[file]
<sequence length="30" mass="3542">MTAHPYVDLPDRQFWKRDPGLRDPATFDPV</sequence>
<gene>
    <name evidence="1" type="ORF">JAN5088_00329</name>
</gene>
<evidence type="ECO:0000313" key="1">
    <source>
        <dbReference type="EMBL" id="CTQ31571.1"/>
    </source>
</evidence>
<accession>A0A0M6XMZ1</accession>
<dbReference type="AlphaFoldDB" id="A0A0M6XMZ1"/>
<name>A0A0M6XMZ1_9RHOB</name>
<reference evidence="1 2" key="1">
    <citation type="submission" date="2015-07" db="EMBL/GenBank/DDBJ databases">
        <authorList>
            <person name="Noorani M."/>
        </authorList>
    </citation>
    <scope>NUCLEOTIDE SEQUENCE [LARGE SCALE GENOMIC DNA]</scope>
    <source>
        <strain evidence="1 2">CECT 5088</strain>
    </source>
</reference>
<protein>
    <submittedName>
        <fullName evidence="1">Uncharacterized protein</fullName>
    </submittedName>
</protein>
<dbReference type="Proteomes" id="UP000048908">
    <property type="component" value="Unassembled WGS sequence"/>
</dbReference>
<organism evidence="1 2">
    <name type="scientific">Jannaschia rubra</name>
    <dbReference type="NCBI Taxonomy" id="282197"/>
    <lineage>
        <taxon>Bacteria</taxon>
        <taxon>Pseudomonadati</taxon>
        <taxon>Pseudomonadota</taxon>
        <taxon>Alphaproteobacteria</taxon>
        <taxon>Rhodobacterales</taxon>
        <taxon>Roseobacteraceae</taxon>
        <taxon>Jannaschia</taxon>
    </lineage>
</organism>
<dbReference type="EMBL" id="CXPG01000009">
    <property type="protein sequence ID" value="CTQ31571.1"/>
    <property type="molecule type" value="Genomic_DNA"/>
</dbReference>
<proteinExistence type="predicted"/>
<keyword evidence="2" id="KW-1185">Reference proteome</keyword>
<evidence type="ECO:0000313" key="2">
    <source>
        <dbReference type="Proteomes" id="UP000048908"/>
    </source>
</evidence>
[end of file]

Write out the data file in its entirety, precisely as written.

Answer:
<sequence length="30" mass="3542">MTAHPYVDLPDRQFWKRDPGLRDPATFDPV</sequence>
<gene>
    <name evidence="1" type="ORF">JAN5088_00329</name>
</gene>
<evidence type="ECO:0000313" key="1">
    <source>
        <dbReference type="EMBL" id="CTQ31571.1"/>
    </source>
</evidence>
<accession>A0A0M6XMZ1</accession>
<dbReference type="AlphaFoldDB" id="A0A0M6XMZ1"/>
<name>A0A0M6XMZ1_9RHOB</name>
<reference evidence="1 2" key="1">
    <citation type="submission" date="2015-07" db="EMBL/GenBank/DDBJ databases">
        <authorList>
            <person name="Noorani M."/>
        </authorList>
    </citation>
    <scope>NUCLEOTIDE SEQUENCE [LARGE SCALE GENOMIC DNA]</scope>
    <source>
        <strain evidence="1 2">CECT 5088</strain>
    </source>
</reference>
<protein>
    <submittedName>
        <fullName evidence="1">Uncharacterized protein</fullName>
    </submittedName>
</protein>
<dbReference type="Proteomes" id="UP000048908">
    <property type="component" value="Unassembled WGS sequence"/>
</dbReference>
<organism evidence="1 2">
    <name type="scientific">Jannaschia rubra</name>
    <dbReference type="NCBI Taxonomy" id="282197"/>
    <lineage>
        <taxon>Bacteria</taxon>
        <taxon>Pseudomonadati</taxon>
        <taxon>Pseudomonadota</taxon>
        <taxon>Alphaproteobacteria</taxon>
        <taxon>Rhodobacterales</taxon>
        <taxon>Roseobacteraceae</taxon>
        <taxon>Jannaschia</taxon>
    </lineage>
</organism>
<dbReference type="EMBL" id="CXPG01000009">
    <property type="protein sequence ID" value="CTQ31571.1"/>
    <property type="molecule type" value="Genomic_DNA"/>
</dbReference>
<proteinExistence type="predicted"/>
<keyword evidence="2" id="KW-1185">Reference proteome</keyword>
<evidence type="ECO:0000313" key="2">
    <source>
        <dbReference type="Proteomes" id="UP000048908"/>
    </source>
</evidence>